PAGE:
The descent was hammered with speeds in excess of 60kph and I cruised along the flats of the Clunie water figuring that if I stopped along here, I could get breakfast in Braemar. A lot of road side camping goes on around here so I was going to be fairly selective but, as predicted, the huge numbers of folk doing this during the pandemic have largely disappeared to foreign climes. There were a few camper vans but on turning off the A93 onto the backroad to Braemar there were only a couple of tents. I avoided these and headed off the road to a level area, ideal for my needs. Up with the tarp and in sharpish as the breeze was dropping. It was 10.15 so I'd been going for 6 hours, 125k done.
Well so much for the weather forecast, quelle surpise.... After sipping some whisky I turned in, only for a large rain shower to come through. These persisted over the next couple of hours so my sleep was interrupted and brief. At the beginnings of first light the rain eased but now the wind was on the rise - so much for the weather saying winds would be light and south easterly - this was brewing a south westerly gale! Then the rain came back on.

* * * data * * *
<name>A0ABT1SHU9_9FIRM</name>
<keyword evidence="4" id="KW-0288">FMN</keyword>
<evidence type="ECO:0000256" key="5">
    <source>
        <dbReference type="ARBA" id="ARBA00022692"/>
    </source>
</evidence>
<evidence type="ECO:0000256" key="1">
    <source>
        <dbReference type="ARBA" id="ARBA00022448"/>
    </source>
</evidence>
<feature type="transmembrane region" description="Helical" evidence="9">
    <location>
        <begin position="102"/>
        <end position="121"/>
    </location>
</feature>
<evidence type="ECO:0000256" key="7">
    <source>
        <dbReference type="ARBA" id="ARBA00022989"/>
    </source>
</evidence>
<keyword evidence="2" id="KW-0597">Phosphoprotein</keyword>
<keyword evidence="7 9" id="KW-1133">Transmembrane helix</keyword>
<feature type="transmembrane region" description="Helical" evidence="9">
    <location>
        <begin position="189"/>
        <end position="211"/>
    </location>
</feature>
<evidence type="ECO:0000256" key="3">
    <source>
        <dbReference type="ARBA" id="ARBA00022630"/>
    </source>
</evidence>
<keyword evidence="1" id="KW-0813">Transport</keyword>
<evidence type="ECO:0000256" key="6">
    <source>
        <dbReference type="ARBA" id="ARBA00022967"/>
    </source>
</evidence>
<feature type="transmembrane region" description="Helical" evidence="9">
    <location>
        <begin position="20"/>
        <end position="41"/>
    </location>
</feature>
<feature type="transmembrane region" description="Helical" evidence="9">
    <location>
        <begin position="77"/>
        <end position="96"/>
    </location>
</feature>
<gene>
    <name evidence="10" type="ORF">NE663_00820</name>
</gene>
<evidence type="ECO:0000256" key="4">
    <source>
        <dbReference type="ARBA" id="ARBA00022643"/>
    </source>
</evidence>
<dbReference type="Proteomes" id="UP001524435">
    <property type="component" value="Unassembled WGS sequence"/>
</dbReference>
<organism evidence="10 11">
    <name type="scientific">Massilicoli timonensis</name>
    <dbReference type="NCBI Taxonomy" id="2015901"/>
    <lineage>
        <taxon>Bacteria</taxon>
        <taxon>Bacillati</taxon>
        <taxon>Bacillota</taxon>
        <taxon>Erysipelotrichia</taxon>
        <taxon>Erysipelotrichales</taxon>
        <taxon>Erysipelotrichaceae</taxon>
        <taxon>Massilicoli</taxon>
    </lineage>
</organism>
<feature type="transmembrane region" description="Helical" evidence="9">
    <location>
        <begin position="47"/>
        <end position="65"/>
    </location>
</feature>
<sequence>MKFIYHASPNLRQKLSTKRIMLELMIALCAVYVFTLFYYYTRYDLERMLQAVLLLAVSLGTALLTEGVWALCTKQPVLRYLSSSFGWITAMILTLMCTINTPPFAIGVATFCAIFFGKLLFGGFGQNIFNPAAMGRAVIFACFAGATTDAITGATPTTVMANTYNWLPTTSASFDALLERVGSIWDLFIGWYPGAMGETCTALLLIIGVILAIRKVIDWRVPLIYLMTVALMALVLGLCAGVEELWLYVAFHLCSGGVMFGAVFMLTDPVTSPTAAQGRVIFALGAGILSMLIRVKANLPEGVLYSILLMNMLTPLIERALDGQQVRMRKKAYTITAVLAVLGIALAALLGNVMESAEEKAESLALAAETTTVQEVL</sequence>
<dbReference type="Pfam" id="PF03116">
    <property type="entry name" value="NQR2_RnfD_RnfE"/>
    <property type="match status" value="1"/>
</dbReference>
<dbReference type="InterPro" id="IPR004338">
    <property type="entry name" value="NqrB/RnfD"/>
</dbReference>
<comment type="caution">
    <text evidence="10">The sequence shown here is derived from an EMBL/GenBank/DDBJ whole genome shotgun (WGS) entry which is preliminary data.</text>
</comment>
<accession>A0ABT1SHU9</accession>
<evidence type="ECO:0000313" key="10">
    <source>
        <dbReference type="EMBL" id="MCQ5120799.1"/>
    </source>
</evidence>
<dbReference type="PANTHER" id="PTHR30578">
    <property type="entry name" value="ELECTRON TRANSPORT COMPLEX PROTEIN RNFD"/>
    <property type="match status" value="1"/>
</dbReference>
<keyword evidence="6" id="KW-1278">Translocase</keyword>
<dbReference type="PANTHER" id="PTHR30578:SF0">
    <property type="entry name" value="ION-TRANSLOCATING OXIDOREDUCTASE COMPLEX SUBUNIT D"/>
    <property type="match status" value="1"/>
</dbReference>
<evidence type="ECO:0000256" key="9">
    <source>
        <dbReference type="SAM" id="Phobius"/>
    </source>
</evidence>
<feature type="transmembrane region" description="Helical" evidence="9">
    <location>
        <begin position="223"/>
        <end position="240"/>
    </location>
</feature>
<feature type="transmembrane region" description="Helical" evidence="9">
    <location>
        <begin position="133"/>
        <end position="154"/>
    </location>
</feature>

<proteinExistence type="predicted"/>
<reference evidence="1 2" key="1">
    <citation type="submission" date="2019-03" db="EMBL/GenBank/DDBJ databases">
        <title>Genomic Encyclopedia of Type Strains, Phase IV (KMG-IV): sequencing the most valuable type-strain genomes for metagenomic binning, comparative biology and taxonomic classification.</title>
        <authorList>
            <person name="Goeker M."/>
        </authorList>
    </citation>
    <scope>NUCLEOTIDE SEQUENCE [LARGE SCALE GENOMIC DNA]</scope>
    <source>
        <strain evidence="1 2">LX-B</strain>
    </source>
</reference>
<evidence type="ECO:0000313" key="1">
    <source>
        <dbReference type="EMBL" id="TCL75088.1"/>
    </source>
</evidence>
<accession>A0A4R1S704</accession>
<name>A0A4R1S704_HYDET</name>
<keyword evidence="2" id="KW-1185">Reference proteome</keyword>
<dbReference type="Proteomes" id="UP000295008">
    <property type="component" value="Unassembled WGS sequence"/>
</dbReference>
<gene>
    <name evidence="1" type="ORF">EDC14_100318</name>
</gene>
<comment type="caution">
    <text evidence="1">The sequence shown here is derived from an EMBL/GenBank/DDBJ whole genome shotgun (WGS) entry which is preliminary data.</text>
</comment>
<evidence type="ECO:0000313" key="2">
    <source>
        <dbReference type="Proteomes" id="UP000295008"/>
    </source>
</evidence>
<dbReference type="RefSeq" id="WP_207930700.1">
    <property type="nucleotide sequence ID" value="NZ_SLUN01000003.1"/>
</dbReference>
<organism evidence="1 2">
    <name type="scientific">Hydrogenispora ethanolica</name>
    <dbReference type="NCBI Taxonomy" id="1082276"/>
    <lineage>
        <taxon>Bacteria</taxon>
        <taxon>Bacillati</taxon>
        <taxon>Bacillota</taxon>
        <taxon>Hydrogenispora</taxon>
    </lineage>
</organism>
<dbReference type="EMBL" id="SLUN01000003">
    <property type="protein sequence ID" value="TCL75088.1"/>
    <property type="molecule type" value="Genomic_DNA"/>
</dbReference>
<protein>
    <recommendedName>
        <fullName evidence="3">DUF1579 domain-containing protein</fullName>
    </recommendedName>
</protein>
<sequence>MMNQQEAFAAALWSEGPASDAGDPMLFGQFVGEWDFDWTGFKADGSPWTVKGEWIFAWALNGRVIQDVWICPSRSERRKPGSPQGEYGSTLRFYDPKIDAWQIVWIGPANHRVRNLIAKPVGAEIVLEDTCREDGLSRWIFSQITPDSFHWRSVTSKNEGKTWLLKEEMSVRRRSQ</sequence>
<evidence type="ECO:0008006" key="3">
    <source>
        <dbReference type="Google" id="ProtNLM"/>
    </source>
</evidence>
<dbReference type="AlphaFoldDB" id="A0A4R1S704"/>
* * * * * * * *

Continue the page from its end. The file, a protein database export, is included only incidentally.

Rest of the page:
Oh dear - much as I love tarp camping, I've always been careful to use a sheltered spot when wind or rain was incoming. Here I was on an exposed space in the middle of a glen that ran directly in line with the wind. I shuffled about to make sure my bivvy bag was in the most sheltered bit of the tarp and tried to ignore it. Sleep came and went but eventually, at 6.30, the now gale and heavy showers were too much. I munched some food, got dressed, got packed up and got out of there.
I'd actually remained dry, apart from some water that had splashed onto the bivvy bag from the tarp edges, and despite a fair bit of flapping, the tarp had remained in one piece. Best of all - no midges, no mozzies! Also, by the time I got going blue sky was breaking out ahead, it was warm and the wind would be behind me all day.